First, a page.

Cultivating your reading habit

The beginning of a new year is a time when many people make resolutions or set goals for the year to come. So we’ve dug out this post from Leo Babauta at  Life Hacker with 14 ways to cultivate your reading habit:

Somewhere after “lose weight”, “stop procrastinating”, and “fall in love”, “read more” is one of the top goals that many people set for themselves. And rightly so: A good book can be hugely satisfying, can teach you about things beyond your daily horizons, and can create characters so vivid you feel as if you really know them.

If reading is a habit you’d like to get into, there are a number of ways to cultivate it.

First, realize that reading is highly enjoyable, if you have a good book. If you have a lousy book (or an extremely difficult one) and you are forcing yourself through it, it will seem like a chore. If this happens for several days in a row, consider abandoning the book and finding one that you’ll really love.

Other than that, try these tips to cultivate a lifetime reading habit:

  • Set times. You should have a few set times during every day when you’ll read for at least 5-10 minutes. These are times that you will read no matter what — triggers that happen each day. For example, make it a habit to read during breakfast and lunch (and even dinner if you eat alone). And if you also read every time you’re sitting on the can, and when you go to bed, you now have four times a day when you read for 10 minutes each — or 40 minutes a day. That’s a great start, and by itself would be an excellent daily reading habit. But there’s more you can do.
  • Always carry a book. Wherever you go, take a book with you. When I leave the house, I always make sure to have my drivers license, my keys and my book, at a minimum. The book stays with me in the car, and I take it into the office and to appointments and pretty much everywhere I go, unless I know I definitely won’t be reading (like at a movie). If there is a time when you have to wait (like at a doctor’s office or at the DMV), whip out your book and read. Great way to pass the time.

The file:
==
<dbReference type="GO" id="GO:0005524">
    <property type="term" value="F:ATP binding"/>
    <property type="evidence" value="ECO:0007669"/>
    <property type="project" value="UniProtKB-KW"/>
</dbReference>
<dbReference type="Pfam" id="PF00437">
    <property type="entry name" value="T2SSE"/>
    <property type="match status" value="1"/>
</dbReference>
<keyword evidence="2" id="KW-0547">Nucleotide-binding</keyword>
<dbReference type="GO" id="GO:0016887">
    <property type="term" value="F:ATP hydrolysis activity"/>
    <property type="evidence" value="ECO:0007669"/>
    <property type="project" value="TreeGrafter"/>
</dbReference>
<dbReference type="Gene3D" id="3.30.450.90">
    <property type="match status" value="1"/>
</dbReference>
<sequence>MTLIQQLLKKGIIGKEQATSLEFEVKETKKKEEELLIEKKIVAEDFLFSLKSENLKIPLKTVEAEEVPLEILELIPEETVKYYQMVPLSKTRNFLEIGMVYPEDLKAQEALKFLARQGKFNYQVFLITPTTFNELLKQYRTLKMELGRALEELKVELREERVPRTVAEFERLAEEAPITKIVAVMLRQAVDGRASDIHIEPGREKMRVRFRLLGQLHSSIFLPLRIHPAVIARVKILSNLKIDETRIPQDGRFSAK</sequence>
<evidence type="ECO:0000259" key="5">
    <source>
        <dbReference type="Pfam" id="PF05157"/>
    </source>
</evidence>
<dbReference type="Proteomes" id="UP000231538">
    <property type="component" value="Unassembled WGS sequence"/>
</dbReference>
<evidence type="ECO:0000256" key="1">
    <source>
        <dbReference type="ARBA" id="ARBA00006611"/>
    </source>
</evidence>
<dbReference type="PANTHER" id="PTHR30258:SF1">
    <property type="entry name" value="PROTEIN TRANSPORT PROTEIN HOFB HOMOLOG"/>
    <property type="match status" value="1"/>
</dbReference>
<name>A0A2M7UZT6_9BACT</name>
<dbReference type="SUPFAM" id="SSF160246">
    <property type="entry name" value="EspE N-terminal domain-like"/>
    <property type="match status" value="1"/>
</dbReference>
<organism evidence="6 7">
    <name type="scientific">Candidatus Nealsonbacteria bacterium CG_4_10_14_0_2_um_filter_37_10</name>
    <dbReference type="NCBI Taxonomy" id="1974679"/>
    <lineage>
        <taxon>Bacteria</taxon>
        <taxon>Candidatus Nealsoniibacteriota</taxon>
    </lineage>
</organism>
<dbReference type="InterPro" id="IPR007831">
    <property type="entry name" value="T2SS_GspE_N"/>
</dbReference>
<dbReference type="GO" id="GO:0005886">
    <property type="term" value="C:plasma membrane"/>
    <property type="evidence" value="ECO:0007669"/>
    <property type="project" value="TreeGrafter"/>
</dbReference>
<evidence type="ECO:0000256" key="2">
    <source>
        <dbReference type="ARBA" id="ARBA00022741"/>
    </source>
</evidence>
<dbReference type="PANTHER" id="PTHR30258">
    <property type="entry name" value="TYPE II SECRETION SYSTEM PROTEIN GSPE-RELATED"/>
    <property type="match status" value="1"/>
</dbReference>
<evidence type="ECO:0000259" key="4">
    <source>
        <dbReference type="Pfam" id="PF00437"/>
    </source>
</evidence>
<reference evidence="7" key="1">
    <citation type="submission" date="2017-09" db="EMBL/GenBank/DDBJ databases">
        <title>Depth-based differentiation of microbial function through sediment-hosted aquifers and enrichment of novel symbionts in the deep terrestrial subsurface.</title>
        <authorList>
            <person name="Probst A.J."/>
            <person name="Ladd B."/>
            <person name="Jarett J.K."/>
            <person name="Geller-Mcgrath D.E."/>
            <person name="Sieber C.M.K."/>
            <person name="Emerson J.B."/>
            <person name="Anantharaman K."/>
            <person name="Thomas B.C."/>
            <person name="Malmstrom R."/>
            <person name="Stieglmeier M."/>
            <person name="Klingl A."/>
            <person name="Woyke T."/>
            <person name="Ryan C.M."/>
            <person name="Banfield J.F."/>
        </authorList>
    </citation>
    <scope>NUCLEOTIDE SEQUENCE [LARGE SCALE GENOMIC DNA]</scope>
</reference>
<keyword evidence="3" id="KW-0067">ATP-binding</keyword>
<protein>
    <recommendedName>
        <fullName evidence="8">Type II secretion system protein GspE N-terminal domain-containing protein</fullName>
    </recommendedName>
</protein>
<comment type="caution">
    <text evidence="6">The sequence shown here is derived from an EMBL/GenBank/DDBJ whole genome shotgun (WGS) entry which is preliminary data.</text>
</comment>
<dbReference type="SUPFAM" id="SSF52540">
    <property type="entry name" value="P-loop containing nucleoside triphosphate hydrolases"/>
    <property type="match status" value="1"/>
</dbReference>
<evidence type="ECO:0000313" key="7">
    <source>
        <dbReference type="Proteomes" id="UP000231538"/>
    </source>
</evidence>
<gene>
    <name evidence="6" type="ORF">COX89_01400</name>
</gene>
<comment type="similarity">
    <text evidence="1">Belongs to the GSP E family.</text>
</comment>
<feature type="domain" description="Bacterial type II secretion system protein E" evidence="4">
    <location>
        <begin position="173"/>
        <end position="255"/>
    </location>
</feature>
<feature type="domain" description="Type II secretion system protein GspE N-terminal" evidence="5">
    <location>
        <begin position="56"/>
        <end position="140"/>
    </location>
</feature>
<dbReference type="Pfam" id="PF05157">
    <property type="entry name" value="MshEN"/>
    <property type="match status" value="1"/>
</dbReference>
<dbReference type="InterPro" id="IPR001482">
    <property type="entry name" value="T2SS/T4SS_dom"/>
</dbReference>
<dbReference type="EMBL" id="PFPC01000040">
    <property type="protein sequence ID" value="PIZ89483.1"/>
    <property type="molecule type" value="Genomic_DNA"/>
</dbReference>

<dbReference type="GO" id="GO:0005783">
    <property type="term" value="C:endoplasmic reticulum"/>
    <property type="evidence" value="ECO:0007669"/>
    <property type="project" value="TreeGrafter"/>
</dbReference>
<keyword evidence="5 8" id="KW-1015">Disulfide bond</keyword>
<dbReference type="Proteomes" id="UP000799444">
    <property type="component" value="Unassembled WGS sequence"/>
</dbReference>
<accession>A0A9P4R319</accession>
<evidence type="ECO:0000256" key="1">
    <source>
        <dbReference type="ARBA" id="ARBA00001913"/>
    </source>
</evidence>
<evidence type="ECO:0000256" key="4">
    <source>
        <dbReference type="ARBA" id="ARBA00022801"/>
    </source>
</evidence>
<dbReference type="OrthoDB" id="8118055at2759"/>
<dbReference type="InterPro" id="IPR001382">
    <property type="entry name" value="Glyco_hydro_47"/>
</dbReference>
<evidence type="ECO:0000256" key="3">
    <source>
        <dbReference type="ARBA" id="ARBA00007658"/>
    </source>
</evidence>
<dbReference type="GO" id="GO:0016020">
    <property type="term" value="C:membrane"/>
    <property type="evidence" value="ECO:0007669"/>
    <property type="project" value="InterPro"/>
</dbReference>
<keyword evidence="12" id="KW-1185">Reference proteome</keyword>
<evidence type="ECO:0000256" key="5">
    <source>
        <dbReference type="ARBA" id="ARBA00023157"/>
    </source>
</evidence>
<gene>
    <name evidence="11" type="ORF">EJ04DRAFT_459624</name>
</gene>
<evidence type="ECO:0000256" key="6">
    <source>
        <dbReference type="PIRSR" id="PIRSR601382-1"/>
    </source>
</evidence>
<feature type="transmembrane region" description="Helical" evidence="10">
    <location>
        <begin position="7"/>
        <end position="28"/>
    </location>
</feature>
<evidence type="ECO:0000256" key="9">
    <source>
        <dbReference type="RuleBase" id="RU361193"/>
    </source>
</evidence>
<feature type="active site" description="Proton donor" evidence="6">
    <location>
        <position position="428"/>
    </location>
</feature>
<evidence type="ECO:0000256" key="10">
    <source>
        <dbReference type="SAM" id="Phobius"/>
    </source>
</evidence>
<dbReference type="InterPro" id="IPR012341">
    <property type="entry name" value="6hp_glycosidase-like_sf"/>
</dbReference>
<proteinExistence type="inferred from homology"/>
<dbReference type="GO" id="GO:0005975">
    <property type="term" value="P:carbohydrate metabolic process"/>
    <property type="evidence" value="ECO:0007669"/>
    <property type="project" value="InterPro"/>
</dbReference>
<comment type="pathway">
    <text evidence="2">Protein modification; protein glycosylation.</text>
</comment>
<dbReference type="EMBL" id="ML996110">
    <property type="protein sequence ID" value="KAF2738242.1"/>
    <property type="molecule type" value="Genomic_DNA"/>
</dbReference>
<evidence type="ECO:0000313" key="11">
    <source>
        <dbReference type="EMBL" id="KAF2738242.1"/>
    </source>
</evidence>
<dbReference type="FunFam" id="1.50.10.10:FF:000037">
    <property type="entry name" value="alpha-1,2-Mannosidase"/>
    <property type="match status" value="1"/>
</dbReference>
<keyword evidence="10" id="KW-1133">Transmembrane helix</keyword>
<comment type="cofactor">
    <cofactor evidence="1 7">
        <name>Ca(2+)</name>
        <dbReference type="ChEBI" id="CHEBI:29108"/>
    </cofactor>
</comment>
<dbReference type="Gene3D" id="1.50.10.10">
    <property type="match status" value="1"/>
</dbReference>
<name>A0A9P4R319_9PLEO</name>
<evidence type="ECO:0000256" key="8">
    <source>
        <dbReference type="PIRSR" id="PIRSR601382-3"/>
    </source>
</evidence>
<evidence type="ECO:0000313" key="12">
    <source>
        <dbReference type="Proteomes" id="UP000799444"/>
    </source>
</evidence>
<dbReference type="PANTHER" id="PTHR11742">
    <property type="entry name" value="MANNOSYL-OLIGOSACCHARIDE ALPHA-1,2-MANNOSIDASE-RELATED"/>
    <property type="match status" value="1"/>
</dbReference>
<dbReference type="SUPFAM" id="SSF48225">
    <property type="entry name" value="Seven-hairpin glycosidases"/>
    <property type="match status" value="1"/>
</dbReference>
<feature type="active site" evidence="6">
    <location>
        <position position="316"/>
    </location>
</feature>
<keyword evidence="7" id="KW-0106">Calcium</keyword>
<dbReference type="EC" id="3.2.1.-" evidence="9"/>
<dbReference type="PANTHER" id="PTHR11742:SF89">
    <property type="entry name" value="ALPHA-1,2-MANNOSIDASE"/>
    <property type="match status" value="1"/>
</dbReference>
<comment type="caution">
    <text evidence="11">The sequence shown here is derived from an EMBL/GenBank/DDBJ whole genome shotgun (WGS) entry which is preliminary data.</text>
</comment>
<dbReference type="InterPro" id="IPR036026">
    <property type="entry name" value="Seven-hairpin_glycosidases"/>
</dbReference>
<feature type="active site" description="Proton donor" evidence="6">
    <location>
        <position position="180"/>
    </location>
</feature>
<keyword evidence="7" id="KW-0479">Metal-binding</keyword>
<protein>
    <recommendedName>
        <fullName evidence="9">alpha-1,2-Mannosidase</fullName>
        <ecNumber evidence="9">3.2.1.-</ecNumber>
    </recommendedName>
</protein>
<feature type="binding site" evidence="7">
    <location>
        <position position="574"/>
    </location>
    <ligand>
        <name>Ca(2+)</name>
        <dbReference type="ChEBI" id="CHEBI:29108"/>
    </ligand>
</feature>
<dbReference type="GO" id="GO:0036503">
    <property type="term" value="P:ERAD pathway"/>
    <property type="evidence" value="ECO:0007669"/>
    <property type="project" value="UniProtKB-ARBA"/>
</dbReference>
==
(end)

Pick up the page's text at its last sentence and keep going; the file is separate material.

• Make a list. Keep a list of all the great books you want to read. You can keep this in your journal, in a pocket notebook, on your personal home page, on your personal wiki, wherever. Be sure to add to it whenever you hear about a good book, online or in person. Keep a running list, and cross out the ones you read. Tech trick: create a Gmail account for your book list, and email the address every time you hear about a good book. Now your inbox will be your reading list. When you’ve read a book, file it under “Done”. If you want, you can even reply to the message (to the same address) with notes about the book, and those will be in the same conversation thread, so now your Gmail account is your reading log too.

You can check out the post over at Life Hacker for all 14 tips. Share with us – what goals have you set yourself for 2015? And how are you going to achieve them?

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2 Comments

  1. One of my favourite reading tools is an app called Book Crawler, which lets me keep a list of books to read. It does a whole bunch of other stuff too, which I don’t use, but I love the fact that I can use my phone to scan a book’s barcode, which the app then adds to my list. It is, however, dangerous – I have over 100 books on my “to read” list! -Alyson, ILN Program Coordinator

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